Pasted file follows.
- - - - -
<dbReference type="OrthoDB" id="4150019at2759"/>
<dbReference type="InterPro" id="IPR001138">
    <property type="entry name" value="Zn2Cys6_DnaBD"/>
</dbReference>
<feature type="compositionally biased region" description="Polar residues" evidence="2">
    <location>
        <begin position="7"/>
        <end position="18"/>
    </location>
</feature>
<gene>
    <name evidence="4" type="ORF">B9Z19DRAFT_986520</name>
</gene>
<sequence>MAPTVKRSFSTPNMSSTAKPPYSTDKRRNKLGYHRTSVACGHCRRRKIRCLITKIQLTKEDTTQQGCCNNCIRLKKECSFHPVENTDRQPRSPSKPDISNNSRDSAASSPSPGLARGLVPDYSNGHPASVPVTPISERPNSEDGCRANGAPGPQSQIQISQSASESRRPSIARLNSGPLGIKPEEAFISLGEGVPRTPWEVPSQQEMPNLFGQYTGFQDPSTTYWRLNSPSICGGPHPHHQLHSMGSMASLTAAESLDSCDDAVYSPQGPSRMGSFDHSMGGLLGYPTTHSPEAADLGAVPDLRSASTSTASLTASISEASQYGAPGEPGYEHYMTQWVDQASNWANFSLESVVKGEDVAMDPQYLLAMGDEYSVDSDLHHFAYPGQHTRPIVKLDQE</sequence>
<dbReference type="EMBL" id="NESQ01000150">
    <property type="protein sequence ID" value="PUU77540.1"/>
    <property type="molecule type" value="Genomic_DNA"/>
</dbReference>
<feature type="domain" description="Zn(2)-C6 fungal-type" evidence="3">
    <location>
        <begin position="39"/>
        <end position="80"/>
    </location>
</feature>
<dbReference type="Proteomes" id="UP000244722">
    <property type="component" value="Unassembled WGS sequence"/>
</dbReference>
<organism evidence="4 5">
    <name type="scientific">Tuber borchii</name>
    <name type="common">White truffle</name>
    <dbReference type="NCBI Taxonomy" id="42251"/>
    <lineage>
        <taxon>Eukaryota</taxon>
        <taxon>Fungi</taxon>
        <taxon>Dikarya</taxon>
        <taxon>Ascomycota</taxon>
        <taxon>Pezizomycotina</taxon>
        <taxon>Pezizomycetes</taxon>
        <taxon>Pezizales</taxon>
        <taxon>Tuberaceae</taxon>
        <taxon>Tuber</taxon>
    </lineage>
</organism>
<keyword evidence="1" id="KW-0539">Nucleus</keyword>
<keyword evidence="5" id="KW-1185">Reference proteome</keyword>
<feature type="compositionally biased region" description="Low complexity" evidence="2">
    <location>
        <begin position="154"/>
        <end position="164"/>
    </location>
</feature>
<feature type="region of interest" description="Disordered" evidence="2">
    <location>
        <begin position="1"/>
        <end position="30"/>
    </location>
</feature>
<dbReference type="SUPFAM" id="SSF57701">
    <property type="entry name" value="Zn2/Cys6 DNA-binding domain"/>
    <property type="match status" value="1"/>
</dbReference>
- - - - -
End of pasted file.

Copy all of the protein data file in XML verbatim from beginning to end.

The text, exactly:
<dbReference type="OrthoDB" id="4150019at2759"/>
<dbReference type="InterPro" id="IPR001138">
    <property type="entry name" value="Zn2Cys6_DnaBD"/>
</dbReference>
<feature type="compositionally biased region" description="Polar residues" evidence="2">
    <location>
        <begin position="7"/>
        <end position="18"/>
    </location>
</feature>
<gene>
    <name evidence="4" type="ORF">B9Z19DRAFT_986520</name>
</gene>
<sequence>MAPTVKRSFSTPNMSSTAKPPYSTDKRRNKLGYHRTSVACGHCRRRKIRCLITKIQLTKEDTTQQGCCNNCIRLKKECSFHPVENTDRQPRSPSKPDISNNSRDSAASSPSPGLARGLVPDYSNGHPASVPVTPISERPNSEDGCRANGAPGPQSQIQISQSASESRRPSIARLNSGPLGIKPEEAFISLGEGVPRTPWEVPSQQEMPNLFGQYTGFQDPSTTYWRLNSPSICGGPHPHHQLHSMGSMASLTAAESLDSCDDAVYSPQGPSRMGSFDHSMGGLLGYPTTHSPEAADLGAVPDLRSASTSTASLTASISEASQYGAPGEPGYEHYMTQWVDQASNWANFSLESVVKGEDVAMDPQYLLAMGDEYSVDSDLHHFAYPGQHTRPIVKLDQE</sequence>
<dbReference type="EMBL" id="NESQ01000150">
    <property type="protein sequence ID" value="PUU77540.1"/>
    <property type="molecule type" value="Genomic_DNA"/>
</dbReference>
<feature type="domain" description="Zn(2)-C6 fungal-type" evidence="3">
    <location>
        <begin position="39"/>
        <end position="80"/>
    </location>
</feature>
<dbReference type="Proteomes" id="UP000244722">
    <property type="component" value="Unassembled WGS sequence"/>
</dbReference>
<organism evidence="4 5">
    <name type="scientific">Tuber borchii</name>
    <name type="common">White truffle</name>
    <dbReference type="NCBI Taxonomy" id="42251"/>
    <lineage>
        <taxon>Eukaryota</taxon>
        <taxon>Fungi</taxon>
        <taxon>Dikarya</taxon>
        <taxon>Ascomycota</taxon>
        <taxon>Pezizomycotina</taxon>
        <taxon>Pezizomycetes</taxon>
        <taxon>Pezizales</taxon>
        <taxon>Tuberaceae</taxon>
        <taxon>Tuber</taxon>
    </lineage>
</organism>
<keyword evidence="1" id="KW-0539">Nucleus</keyword>
<keyword evidence="5" id="KW-1185">Reference proteome</keyword>
<feature type="compositionally biased region" description="Low complexity" evidence="2">
    <location>
        <begin position="154"/>
        <end position="164"/>
    </location>
</feature>
<feature type="region of interest" description="Disordered" evidence="2">
    <location>
        <begin position="1"/>
        <end position="30"/>
    </location>
</feature>
<dbReference type="SUPFAM" id="SSF57701">
    <property type="entry name" value="Zn2/Cys6 DNA-binding domain"/>
    <property type="match status" value="1"/>
</dbReference>